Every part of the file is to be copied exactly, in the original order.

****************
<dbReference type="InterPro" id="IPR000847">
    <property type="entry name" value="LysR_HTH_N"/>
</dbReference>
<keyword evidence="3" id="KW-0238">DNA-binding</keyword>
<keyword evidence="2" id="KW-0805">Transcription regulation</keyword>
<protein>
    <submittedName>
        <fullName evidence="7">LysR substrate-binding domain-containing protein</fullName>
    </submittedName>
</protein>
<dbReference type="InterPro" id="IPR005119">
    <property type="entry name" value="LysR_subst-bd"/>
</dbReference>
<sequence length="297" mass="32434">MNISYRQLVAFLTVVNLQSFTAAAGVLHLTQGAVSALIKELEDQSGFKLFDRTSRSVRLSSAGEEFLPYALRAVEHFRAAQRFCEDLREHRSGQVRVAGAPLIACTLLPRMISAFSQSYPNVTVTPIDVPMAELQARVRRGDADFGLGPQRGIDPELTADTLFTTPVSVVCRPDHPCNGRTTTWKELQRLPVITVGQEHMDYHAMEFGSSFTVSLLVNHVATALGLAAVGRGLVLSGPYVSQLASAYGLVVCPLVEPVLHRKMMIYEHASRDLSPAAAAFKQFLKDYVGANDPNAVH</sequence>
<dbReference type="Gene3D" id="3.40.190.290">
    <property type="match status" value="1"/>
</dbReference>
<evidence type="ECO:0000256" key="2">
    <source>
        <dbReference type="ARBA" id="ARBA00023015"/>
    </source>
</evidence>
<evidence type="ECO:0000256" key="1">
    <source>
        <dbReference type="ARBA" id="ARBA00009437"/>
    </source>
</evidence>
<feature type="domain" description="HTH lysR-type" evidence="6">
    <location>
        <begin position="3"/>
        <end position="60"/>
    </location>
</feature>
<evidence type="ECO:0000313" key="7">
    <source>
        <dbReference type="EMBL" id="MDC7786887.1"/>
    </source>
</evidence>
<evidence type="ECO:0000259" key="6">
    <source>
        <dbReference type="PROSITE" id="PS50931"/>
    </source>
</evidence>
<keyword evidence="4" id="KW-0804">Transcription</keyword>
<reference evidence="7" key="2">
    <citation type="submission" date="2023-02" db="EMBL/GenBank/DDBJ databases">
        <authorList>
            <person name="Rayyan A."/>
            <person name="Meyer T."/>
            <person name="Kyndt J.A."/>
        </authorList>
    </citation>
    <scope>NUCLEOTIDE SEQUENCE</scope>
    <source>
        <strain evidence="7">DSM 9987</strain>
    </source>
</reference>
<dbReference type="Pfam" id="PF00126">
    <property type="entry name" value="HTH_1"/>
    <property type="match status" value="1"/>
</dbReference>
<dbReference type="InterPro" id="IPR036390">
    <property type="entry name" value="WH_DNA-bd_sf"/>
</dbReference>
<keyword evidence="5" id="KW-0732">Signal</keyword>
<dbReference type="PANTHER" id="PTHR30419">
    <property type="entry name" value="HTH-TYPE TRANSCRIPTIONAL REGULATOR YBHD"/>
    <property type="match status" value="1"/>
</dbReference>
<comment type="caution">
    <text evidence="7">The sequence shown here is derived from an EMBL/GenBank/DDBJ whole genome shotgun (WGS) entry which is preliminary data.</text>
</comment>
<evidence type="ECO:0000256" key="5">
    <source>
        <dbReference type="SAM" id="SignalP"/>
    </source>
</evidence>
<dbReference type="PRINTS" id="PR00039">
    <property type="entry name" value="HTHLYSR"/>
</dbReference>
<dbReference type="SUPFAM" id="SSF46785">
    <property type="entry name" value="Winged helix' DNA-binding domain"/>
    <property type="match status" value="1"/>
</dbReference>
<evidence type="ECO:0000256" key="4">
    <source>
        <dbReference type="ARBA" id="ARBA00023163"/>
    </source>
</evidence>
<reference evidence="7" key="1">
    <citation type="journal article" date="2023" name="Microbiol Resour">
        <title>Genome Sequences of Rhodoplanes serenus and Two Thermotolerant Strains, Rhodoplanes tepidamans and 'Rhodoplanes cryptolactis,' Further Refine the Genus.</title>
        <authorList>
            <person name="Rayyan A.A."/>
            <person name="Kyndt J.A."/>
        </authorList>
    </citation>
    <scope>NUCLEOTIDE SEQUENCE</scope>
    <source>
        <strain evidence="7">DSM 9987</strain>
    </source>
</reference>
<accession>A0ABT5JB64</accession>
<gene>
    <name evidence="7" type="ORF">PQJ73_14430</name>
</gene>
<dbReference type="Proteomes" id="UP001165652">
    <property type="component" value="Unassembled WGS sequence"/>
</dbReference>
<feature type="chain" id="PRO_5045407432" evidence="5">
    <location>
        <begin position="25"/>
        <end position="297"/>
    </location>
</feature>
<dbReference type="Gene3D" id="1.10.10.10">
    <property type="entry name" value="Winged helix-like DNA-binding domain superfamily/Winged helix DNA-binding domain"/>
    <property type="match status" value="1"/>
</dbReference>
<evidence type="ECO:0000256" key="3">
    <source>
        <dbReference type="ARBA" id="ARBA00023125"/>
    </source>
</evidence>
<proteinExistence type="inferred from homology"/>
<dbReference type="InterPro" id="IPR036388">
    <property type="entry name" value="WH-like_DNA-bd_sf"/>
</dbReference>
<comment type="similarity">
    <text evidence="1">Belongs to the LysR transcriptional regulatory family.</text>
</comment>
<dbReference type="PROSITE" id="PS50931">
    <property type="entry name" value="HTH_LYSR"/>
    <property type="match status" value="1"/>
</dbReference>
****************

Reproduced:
<dbReference type="InterPro" id="IPR000847">
    <property type="entry name" value="LysR_HTH_N"/>
</dbReference>
<keyword evidence="3" id="KW-0238">DNA-binding</keyword>
<keyword evidence="2" id="KW-0805">Transcription regulation</keyword>
<protein>
    <submittedName>
        <fullName evidence="7">LysR substrate-binding domain-containing protein</fullName>
    </submittedName>
</protein>
<dbReference type="InterPro" id="IPR005119">
    <property type="entry name" value="LysR_subst-bd"/>
</dbReference>
<sequence length="297" mass="32434">MNISYRQLVAFLTVVNLQSFTAAAGVLHLTQGAVSALIKELEDQSGFKLFDRTSRSVRLSSAGEEFLPYALRAVEHFRAAQRFCEDLREHRSGQVRVAGAPLIACTLLPRMISAFSQSYPNVTVTPIDVPMAELQARVRRGDADFGLGPQRGIDPELTADTLFTTPVSVVCRPDHPCNGRTTTWKELQRLPVITVGQEHMDYHAMEFGSSFTVSLLVNHVATALGLAAVGRGLVLSGPYVSQLASAYGLVVCPLVEPVLHRKMMIYEHASRDLSPAAAAFKQFLKDYVGANDPNAVH</sequence>
<dbReference type="Gene3D" id="3.40.190.290">
    <property type="match status" value="1"/>
</dbReference>
<evidence type="ECO:0000256" key="2">
    <source>
        <dbReference type="ARBA" id="ARBA00023015"/>
    </source>
</evidence>
<evidence type="ECO:0000256" key="1">
    <source>
        <dbReference type="ARBA" id="ARBA00009437"/>
    </source>
</evidence>
<feature type="domain" description="HTH lysR-type" evidence="6">
    <location>
        <begin position="3"/>
        <end position="60"/>
    </location>
</feature>
<evidence type="ECO:0000313" key="7">
    <source>
        <dbReference type="EMBL" id="MDC7786887.1"/>
    </source>
</evidence>
<evidence type="ECO:0000259" key="6">
    <source>
        <dbReference type="PROSITE" id="PS50931"/>
    </source>
</evidence>
<keyword evidence="4" id="KW-0804">Transcription</keyword>
<reference evidence="7" key="2">
    <citation type="submission" date="2023-02" db="EMBL/GenBank/DDBJ databases">
        <authorList>
            <person name="Rayyan A."/>
            <person name="Meyer T."/>
            <person name="Kyndt J.A."/>
        </authorList>
    </citation>
    <scope>NUCLEOTIDE SEQUENCE</scope>
    <source>
        <strain evidence="7">DSM 9987</strain>
    </source>
</reference>
<dbReference type="Pfam" id="PF00126">
    <property type="entry name" value="HTH_1"/>
    <property type="match status" value="1"/>
</dbReference>
<dbReference type="InterPro" id="IPR036390">
    <property type="entry name" value="WH_DNA-bd_sf"/>
</dbReference>
<keyword evidence="5" id="KW-0732">Signal</keyword>
<dbReference type="PANTHER" id="PTHR30419">
    <property type="entry name" value="HTH-TYPE TRANSCRIPTIONAL REGULATOR YBHD"/>
    <property type="match status" value="1"/>
</dbReference>
<comment type="caution">
    <text evidence="7">The sequence shown here is derived from an EMBL/GenBank/DDBJ whole genome shotgun (WGS) entry which is preliminary data.</text>
</comment>
<evidence type="ECO:0000256" key="5">
    <source>
        <dbReference type="SAM" id="SignalP"/>
    </source>
</evidence>
<dbReference type="PRINTS" id="PR00039">
    <property type="entry name" value="HTHLYSR"/>
</dbReference>
<dbReference type="SUPFAM" id="SSF46785">
    <property type="entry name" value="Winged helix' DNA-binding domain"/>
    <property type="match status" value="1"/>
</dbReference>
<evidence type="ECO:0000256" key="4">
    <source>
        <dbReference type="ARBA" id="ARBA00023163"/>
    </source>
</evidence>
<reference evidence="7" key="1">
    <citation type="journal article" date="2023" name="Microbiol Resour">
        <title>Genome Sequences of Rhodoplanes serenus and Two Thermotolerant Strains, Rhodoplanes tepidamans and 'Rhodoplanes cryptolactis,' Further Refine the Genus.</title>
        <authorList>
            <person name="Rayyan A.A."/>
            <person name="Kyndt J.A."/>
        </authorList>
    </citation>
    <scope>NUCLEOTIDE SEQUENCE</scope>
    <source>
        <strain evidence="7">DSM 9987</strain>
    </source>
</reference>
<accession>A0ABT5JB64</accession>
<gene>
    <name evidence="7" type="ORF">PQJ73_14430</name>
</gene>
<dbReference type="Proteomes" id="UP001165652">
    <property type="component" value="Unassembled WGS sequence"/>
</dbReference>
<feature type="chain" id="PRO_5045407432" evidence="5">
    <location>
        <begin position="25"/>
        <end position="297"/>
    </location>
</feature>
<dbReference type="Gene3D" id="1.10.10.10">
    <property type="entry name" value="Winged helix-like DNA-binding domain superfamily/Winged helix DNA-binding domain"/>
    <property type="match status" value="1"/>
</dbReference>
<evidence type="ECO:0000256" key="3">
    <source>
        <dbReference type="ARBA" id="ARBA00023125"/>
    </source>
</evidence>
<proteinExistence type="inferred from homology"/>
<dbReference type="InterPro" id="IPR036388">
    <property type="entry name" value="WH-like_DNA-bd_sf"/>
</dbReference>
<comment type="similarity">
    <text evidence="1">Belongs to the LysR transcriptional regulatory family.</text>
</comment>
<dbReference type="PROSITE" id="PS50931">
    <property type="entry name" value="HTH_LYSR"/>
    <property type="match status" value="1"/>
</dbReference>